Our Status with God = Reconciled!

The dictionary defines “reconciled” as restored friendship. But if you really want to know what “reconciled” means then discover what the apostle Paul’s wrote in Romans 5:6-11: “Our Status with God = Reconciled!” November 3, 2019.

Every decade trends change and so do status symbols. But our status, our standing in relation to other people, and the status symbols we latch onto depend on the eye of the beholder. A guy was down on his luck and needed money. He knocked on the door of a house, “Excuse me, ma’am! Do you have any work for me so I can earn some cash?” She said, “Here’s a can of yellow paint. You can paint the porch around back.” He came back a couple hours later. “You’re done already?” “Yup! But I have to tell you. That’s not a Porsche. It’s a Ferrari.” For her, a house and nice car indicated her status. For him, not so much. The last time I checked I believe we are all still human beings. So, we tend to look at our status and our status symbols with our human eyes and perceive them with our human brain. But the Son of God put that all into perspective when he said, “What good is it for someone to gain the whole world, yet forfeit their soul? Or what can anyone give in exchange for their soul?” (Mark 8:36-37), and “Life does not consist in an abundance of possessions” (Luke 12:15).

When all is said and done, it’s our status with God, our standing with him, that counts more than anything else, and the only way we can get certainty about our status with God is to root around in the Holy Scriptures, and see what God himself says about it, like opening a treasure chest and digging around to find a bazillion dollar diamond. After the dust settles, the whole deal can be summed up in one word, “reconciled,” which is a term that may be as clear as mud, leaving even veteran Christians at sea. To say that our status with God is summed up with the word “reconciled” might be as confusing as if I said, “The incarnate Second Person of the Trinity satisfied God’s justice by his active and passive obedience, culminating in the vicarious atonement. His examination and subsequent exaltation by the resurrection underscore the certainty of universal and objective justification which not only is the basis for subjective justification but also the continuing motivation for our sanctification.” All of what I just said is true but not helpful unless you understand what those words mean.

The same is true for summing up our status with God with the word “reconciled.” It’s not helpful unless you understand what it means.The dictionary defines “reconciled” as restored friendship. That helps a little. But if you really want to know what “reconciled” means then watch the rosebud labeled “reconciled” bloom in this magnificent paragraph, today’s second reading from the apostle Paul’s letter to the Romans in chapter five:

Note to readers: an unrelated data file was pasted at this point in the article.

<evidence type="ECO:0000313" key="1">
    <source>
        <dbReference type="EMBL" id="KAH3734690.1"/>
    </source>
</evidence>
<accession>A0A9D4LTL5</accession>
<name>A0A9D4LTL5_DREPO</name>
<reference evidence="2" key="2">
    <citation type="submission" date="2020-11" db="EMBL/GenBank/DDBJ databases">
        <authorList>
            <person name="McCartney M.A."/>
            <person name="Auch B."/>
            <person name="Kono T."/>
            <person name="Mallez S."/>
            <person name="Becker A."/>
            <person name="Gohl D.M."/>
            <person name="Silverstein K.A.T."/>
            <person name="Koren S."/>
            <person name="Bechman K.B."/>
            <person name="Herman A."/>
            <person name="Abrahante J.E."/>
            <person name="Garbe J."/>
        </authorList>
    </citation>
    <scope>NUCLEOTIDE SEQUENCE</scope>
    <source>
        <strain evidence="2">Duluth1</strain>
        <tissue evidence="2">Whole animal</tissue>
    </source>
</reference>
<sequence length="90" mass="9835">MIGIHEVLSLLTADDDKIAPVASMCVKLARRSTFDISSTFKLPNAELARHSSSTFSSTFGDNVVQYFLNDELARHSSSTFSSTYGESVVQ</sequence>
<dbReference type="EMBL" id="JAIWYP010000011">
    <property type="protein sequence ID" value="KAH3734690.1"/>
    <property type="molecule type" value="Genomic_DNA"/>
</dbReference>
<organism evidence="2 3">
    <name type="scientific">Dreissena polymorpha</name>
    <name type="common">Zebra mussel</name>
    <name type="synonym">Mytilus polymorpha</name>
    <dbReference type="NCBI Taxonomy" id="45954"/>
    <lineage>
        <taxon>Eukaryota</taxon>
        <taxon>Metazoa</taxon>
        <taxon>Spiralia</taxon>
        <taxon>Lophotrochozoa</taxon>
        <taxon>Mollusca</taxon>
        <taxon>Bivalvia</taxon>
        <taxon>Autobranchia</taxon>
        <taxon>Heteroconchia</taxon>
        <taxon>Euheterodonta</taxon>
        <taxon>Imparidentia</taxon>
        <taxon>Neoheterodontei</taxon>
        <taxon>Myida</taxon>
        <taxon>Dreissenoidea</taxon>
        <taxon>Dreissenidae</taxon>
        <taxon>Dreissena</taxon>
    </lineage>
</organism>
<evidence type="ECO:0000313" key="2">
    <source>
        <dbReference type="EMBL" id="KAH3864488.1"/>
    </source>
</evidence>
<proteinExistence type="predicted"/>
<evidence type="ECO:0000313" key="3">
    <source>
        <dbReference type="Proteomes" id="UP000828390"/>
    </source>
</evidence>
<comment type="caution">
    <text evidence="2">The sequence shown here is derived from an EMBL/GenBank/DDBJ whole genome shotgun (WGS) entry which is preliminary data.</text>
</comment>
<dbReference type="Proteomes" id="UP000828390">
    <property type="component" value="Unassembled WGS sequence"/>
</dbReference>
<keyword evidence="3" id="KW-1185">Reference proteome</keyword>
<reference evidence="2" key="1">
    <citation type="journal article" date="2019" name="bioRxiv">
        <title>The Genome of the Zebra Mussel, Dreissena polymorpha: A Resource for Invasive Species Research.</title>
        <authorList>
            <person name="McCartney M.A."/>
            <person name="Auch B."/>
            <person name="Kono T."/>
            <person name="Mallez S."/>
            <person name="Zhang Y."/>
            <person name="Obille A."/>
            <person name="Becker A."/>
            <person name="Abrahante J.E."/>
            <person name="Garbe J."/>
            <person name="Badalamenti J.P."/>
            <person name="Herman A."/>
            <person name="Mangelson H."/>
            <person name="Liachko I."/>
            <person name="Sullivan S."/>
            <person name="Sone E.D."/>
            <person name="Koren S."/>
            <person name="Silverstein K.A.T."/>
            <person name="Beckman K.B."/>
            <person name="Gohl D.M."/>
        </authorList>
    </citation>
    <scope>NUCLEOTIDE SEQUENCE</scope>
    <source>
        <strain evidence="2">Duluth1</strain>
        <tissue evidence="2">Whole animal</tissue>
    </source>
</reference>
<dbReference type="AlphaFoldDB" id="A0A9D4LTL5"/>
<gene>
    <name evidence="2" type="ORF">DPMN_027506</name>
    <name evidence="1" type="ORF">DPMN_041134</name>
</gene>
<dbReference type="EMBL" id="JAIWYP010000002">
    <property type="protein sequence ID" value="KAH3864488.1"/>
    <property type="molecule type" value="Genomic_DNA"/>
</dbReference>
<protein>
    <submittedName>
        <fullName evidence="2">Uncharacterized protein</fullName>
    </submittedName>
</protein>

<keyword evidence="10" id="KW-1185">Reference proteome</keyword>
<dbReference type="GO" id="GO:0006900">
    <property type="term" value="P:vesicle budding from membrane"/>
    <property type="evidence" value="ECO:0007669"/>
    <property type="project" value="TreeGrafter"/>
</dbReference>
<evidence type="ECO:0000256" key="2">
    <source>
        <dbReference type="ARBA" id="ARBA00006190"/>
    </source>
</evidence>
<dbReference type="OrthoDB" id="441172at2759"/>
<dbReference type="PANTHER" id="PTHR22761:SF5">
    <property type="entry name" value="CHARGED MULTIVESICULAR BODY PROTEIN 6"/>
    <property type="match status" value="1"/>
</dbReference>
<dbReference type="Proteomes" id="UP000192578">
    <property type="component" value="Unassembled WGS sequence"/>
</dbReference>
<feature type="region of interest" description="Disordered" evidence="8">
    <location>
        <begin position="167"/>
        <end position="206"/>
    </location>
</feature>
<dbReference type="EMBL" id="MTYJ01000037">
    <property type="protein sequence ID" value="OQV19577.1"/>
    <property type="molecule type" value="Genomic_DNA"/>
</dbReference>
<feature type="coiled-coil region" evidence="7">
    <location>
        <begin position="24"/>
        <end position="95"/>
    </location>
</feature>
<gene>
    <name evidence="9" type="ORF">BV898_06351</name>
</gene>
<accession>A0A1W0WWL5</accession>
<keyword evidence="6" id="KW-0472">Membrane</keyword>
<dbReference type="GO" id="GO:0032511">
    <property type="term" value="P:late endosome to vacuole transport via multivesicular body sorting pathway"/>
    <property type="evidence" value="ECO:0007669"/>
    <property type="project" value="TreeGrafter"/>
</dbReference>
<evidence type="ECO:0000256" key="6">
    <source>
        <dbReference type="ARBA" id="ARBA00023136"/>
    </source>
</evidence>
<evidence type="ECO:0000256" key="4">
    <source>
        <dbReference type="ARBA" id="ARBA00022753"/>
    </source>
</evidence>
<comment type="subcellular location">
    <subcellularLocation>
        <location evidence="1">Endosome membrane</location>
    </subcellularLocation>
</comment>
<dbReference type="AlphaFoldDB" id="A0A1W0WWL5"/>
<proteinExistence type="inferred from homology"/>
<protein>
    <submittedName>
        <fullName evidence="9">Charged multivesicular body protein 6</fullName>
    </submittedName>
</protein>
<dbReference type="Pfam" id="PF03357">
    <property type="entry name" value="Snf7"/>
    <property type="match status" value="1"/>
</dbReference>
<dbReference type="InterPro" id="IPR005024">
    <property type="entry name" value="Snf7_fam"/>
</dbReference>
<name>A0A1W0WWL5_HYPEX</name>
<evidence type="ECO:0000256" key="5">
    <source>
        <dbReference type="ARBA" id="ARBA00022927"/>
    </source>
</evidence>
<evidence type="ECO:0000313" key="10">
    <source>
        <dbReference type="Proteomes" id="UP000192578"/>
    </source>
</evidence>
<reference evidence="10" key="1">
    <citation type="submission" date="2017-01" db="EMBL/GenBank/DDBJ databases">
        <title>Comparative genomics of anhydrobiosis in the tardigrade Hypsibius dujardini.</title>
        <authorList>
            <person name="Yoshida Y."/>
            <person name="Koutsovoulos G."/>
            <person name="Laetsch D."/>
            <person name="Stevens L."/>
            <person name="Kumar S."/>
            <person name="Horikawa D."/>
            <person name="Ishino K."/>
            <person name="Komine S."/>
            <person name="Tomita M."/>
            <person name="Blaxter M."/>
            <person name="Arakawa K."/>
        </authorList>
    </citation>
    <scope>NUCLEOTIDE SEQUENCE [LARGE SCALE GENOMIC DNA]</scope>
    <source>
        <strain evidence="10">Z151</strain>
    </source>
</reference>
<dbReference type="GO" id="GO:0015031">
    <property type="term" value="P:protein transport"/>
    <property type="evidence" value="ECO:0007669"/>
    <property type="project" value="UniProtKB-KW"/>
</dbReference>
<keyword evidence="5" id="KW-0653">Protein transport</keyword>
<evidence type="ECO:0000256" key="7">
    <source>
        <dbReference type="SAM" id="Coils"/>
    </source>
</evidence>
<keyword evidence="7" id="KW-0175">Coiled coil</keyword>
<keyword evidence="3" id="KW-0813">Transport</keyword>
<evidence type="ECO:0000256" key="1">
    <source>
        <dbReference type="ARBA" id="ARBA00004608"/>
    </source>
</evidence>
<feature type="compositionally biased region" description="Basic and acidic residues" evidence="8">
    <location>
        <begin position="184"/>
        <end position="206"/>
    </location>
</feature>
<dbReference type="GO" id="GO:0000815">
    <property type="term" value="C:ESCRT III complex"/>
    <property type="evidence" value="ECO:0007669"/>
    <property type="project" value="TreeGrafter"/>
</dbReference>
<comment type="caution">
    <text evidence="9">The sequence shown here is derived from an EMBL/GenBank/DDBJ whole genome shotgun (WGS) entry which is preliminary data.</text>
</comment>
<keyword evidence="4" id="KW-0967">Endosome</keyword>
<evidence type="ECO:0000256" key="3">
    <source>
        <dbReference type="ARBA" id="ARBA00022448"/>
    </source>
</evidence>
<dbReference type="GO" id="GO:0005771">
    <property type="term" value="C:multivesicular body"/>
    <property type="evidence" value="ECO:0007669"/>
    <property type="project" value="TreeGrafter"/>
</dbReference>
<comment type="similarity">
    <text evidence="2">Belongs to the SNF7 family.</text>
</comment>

“Our Status with God = Reconciled!”

We are Redeemed by the loving Lord

Let’s say you are working in an office setting. You get to know all the folks in the office fairly well. You get along with just about everybody. But down the hall is one guy you can hardly stand. He’s the kind of guy who thinks his jokes are funny, but no one ever laughs so he tells them twice and explains the punch line because he thinks no one gets it. He’s the kind of guy who stands by the coffee machine and insists he’s right when you disagree on how to spell or pronounce a word. He’s the kind of guy who sits in meetings and gives the distinct impression, “It’s my way or the highway!” Around the corner in the other direction is another colleague who works in accounting. She has never gotten on anyone’s nerves. She has gained respect from others by her consistent kindness, quiet persistence in getting the job done, and her willingness to help others. She’s always on time, and on her way to the coffee machine it’s not unusual for her to ask if she can get you a cup.

One day after work you’re heading home, and to your horror you witness a bad car accident just a couple cars in front of you. You were able to swerve out of the way and pull off to the side of the road. You’re the first on the scene and rush to see if anyone’s hurt. You can’t believe it! It’s those two people from the office! Then you realize that the car is about to burst into flames, they are trapped inside, and you only have to time pull one of the two to safety. Whom will you rescue? Paul wrote, “Very rarely will anyone die for a righteous person, though for a good person someone might possibly dare to die.” The person I described first may come across as wanting to be dead right, but he may end up dead. Why would anyone want to risk life and limb for someone like that? The other person may be more likeable, but even at that, there likely are people who could tell a story about a neighbor who was willing to run into a burning building to save a friend, but stories like that are rare.

Where do I stand with God? What’s my status? Here’s a shocker! My status and yours, left on our own, is worse than zero. I’m not only powerless to improve my status with God. I’m the irritating one. I’m the one who has too often spit in God’s eye instead of bowing before him in awe. I’m the one he ought to sweep aside with back of his hand and kick into an eternal sink hole.